Trends in Vaccine Adjuvants

Virgil EJC Schijns; Ed C Lavelle


Expert Rev Vaccines. 2011;10(4):539-550. 

In This Article

Trends for Future Vaccine Adjuvants

Apart from the classical prophylactic antimicrobial disease vaccines, current vaccine strategies also target tumors, allergies and self-molecules involved in unwanted physiological conditions (e.g., aggression-associated hormones, harmful cytokines and β-amyloid in Alzheimer's disease); even nicotine is targeted to treat addiction to smoking. For these poorly immunogenic antigens there is an obvious need for suitable novel adjuvants. This is particularly evident for self-antigens that are used in anti-tumor vaccines where there is a need to break immunological tolerance.

Signal 1 Facilitators

Reverse Adjuvantology: Learning From the Mode of Action of Known Signal 1 Adjuvants For most signal 1 facilitators the critical features regarding antigen delivery in time, place and dose are far from understood. Many different formulations may be able to delay the release of proteinacious antigens from a depot type of formulation, but the required antigen release profile to evoke an amplified immune response is unknown. For example, certain depot adjuvants may protect the antigen from degradation by proteolytic enzymes, but on the other hand may only release amounts of antigen that are suboptimal for stimulation of an adaptive immune response. As mentioned previously, recent studies revealed that aluminum – as well as water-in-oil-based incomplete Freund's adjuvant formulations – are able to augment adaptive antibody responses in the absence of TLR signaling.[46] The studies question the requirement for TLR signaling in the induction of antibody responses by alum.[75]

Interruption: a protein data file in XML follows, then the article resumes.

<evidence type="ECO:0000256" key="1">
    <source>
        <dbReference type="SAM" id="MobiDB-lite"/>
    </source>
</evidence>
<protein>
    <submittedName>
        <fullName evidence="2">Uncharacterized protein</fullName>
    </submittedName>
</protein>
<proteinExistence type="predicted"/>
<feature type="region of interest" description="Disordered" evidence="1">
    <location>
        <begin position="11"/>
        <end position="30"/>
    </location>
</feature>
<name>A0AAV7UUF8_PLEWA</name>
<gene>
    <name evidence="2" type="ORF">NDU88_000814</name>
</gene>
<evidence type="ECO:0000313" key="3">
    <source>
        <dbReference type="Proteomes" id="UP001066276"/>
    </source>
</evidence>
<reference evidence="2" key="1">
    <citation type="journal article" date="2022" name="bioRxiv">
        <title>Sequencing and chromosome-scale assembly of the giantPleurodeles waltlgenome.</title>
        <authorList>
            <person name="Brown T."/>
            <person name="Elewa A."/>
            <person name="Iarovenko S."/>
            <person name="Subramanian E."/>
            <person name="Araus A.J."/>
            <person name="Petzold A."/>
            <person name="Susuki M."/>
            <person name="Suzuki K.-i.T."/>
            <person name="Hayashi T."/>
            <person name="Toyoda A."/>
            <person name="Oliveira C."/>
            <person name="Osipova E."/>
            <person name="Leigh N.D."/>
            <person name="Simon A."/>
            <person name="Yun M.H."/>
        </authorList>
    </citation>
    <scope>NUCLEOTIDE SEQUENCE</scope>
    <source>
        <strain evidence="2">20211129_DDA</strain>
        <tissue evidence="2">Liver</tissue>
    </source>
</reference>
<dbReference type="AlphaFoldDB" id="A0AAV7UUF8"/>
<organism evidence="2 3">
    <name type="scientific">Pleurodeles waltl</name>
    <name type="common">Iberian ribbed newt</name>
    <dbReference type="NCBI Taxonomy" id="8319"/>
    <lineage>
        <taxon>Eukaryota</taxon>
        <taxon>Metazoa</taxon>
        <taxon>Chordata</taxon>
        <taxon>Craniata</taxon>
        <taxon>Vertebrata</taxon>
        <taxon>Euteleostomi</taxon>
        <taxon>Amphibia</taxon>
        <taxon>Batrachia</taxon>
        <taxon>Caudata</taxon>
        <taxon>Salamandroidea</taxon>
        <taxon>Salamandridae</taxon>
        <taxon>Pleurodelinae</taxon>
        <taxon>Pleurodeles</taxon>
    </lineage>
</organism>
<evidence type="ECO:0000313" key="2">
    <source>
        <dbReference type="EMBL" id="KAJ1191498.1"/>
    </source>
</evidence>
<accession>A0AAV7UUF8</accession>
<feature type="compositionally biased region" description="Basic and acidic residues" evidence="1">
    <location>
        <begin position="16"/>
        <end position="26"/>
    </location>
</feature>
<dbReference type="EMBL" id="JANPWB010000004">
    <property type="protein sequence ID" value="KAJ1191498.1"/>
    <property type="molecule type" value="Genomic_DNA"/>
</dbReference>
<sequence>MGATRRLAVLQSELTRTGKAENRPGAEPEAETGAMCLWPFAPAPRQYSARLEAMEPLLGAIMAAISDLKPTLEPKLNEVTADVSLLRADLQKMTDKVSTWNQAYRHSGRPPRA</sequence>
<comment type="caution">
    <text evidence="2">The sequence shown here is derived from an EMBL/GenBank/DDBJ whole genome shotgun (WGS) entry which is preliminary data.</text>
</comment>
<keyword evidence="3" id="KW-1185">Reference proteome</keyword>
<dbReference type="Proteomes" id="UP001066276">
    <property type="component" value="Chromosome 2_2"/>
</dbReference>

Many attempts to develop improved adjuvants focus on steps to enhance uptake, processing and presentation of antigens by APCs. Strategies to target DCs in situ, by engineering the size, shape and surface characteristics of antigen-coated or antigen-encapsulating biomaterials,[76] or using specific DC-targeting molecules coupled to antigen illustrate this approach.[77] In addition, in recent years we have seen an explosion of logistically complex efforts in the field of tumor therapy based on loading of antigen onto ex vivo isolated autologous DCs that are subsequently exposed to maturation stimuli.[78] Hence, more knowledge on the requirements for antigen delivery (signal 1) in terms of timing, dosing and localization of antigen would substantially support rational vaccine design.

Other studies have aimed to decipher the key features underlying the in vivo activity of existing adjuvant formulations in order to design improved variants. This can be done by tracking of the antigen in time after injection and correlating the best kinetics profiles with effectiveness of the vaccine.[33,76,79]

In parallel to this approach it is possible to assess the immune response to signal 1 facilitators, which are identical in composition, except for certain components. Systematic in vivo assessment can dissect the contribution of these components to immune pathways[80] and consequently, cellular or even molecular events in the host in time after immunization have been determined.[33]

Signal 2 Facilitators